What should you do if you expect to contribute more to your loan during the term of a fixed-rate contract?
Fixed rates can be inflexible as they usually have restrictions on making additional repayments. As a result, fixed loans won’t suit borrowers who expect to have additional funds that they can use to pay down their mortgage. However, the good news is the total loan doesn’t need to be fixed; a part fixed / part variable arrangement can usually be accommodated by lenders. Borrowers may then set the variable rate loan amount at a level that will facilitate any extra payments consistent with the additional funds you expect to contribute.
What is the process of fixing an interest rate?
As a borrower, it’s critical not to ‘set and forget’ your home loans. A current variable loan can be restructured with a fixed rate on all or part of the debt. Alternatively, refinancing the loan to a new lender presents an opportunity not only to revisit the structure of the loan but also to seek a better deal. This of course, is where your Morrows adviser can help. It’s also worth bearing in mind that you need not wait until its expiry before looking at refinancing it, should you already have a fixed-rate loan.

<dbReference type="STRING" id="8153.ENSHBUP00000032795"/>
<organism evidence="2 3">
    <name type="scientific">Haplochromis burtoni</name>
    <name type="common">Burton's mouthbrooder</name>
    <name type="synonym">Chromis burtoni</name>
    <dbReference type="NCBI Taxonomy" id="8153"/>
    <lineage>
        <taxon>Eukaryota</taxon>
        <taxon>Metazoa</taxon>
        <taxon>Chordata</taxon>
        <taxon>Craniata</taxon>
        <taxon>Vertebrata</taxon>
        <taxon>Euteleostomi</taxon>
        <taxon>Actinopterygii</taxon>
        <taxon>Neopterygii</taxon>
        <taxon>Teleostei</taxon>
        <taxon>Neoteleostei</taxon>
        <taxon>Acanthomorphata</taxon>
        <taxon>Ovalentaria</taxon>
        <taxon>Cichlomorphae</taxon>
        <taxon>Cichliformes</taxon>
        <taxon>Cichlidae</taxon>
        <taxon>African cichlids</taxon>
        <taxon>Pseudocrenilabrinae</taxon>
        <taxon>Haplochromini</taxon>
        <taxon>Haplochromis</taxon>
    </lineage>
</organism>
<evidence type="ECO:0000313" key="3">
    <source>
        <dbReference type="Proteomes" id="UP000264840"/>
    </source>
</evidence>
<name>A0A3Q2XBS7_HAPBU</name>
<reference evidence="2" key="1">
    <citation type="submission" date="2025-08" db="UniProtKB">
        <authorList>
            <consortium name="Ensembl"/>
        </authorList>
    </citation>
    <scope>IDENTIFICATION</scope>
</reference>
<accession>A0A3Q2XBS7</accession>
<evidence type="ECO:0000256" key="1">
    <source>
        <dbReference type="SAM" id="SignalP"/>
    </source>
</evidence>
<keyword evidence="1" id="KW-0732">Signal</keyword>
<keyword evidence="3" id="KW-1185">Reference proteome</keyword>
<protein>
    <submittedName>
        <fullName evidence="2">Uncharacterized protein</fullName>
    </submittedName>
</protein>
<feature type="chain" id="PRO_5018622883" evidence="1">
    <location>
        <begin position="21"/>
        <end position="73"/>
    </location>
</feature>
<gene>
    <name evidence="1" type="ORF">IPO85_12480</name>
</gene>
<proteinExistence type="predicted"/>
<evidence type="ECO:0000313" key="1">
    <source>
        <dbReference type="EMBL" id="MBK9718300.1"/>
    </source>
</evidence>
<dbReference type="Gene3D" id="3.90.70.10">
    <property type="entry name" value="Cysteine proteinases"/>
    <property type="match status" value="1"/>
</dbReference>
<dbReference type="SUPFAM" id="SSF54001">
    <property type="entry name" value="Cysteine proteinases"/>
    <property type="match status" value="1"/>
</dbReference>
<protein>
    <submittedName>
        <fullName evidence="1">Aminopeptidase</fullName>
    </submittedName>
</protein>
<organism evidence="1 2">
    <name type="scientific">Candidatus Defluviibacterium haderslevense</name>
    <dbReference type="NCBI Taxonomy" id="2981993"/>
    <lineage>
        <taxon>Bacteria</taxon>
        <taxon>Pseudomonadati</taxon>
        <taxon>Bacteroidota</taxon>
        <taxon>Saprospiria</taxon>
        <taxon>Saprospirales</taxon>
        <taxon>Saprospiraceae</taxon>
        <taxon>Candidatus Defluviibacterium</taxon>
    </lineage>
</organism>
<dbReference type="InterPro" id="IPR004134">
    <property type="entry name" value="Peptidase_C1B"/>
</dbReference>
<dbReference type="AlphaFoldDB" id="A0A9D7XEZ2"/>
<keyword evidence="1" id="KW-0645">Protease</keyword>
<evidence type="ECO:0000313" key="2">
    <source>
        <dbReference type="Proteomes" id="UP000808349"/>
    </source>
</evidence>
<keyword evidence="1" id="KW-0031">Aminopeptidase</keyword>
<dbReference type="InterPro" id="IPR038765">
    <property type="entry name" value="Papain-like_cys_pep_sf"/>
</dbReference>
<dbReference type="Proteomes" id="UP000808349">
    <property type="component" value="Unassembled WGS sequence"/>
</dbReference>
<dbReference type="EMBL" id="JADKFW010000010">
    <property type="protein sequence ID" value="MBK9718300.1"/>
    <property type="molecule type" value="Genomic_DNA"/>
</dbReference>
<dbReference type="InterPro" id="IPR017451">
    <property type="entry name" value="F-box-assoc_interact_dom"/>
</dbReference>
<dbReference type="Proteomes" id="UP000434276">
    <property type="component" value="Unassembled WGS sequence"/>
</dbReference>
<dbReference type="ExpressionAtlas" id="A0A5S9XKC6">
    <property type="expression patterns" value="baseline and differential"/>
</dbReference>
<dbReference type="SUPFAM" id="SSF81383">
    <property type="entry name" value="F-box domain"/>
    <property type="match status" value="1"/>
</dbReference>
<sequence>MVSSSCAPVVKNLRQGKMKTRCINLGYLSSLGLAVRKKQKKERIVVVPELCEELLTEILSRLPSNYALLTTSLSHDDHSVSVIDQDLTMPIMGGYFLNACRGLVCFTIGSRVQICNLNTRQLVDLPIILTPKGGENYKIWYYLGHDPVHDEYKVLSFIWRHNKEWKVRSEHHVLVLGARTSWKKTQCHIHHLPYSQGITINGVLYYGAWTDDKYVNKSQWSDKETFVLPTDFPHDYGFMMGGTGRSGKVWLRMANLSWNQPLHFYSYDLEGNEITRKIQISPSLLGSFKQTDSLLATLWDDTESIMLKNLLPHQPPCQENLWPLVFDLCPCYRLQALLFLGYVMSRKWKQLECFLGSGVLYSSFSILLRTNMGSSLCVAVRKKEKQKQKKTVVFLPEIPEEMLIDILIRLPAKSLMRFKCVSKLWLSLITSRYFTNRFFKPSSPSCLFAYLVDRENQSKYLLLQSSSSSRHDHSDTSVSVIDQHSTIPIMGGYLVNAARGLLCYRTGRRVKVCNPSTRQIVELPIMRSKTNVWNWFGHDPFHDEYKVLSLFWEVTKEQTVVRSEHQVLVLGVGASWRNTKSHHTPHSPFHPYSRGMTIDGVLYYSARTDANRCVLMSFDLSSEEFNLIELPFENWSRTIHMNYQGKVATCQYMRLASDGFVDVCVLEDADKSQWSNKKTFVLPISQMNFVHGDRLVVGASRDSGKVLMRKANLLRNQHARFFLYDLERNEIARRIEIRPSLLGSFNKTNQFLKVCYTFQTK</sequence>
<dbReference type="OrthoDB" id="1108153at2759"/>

Can I pay out my fixed loan early?
It is possible to payout your current fixed rate early to take advantage of a better deal currently available. Of course, there may be a cost in paying out that loan if your existing loan is ‘out of the money’. However, this cost may be small compared to the benefits of locking in for a longer period now to secure today’s low rates rather than waiting another year only to find rates have increased further.
How long does the process take? How do you ensure you secure today’s low rate?
Locking in a fixed rate can often take some time, particularly if you are refinancing the loan. Unfortunately, this can often lead to rates increasing during the process. Fortunately, there is a way to secure a fixed rate today and avoid exposure to rates rising before finalising the process. Most lenders offer what is known as a Rate Lock facility. A rate lock enables you to lock in today’s fixed-rate, usually for a maximum of 90 days. Some lenders will charge a fee for this, usually 0.15% of the loan; however, there are some lenders that Morrows has access to that, subject to certain conditions, will provide fixed-rate certainty at no cost.
How Morrows Lending can help
If you have any questions regarding this article or are seeking finance advice, our experienced Lending Solutions team at Morrows can provide you with a range of support tailored to your needs. So please get in contact with Morrows Lending Solutions today!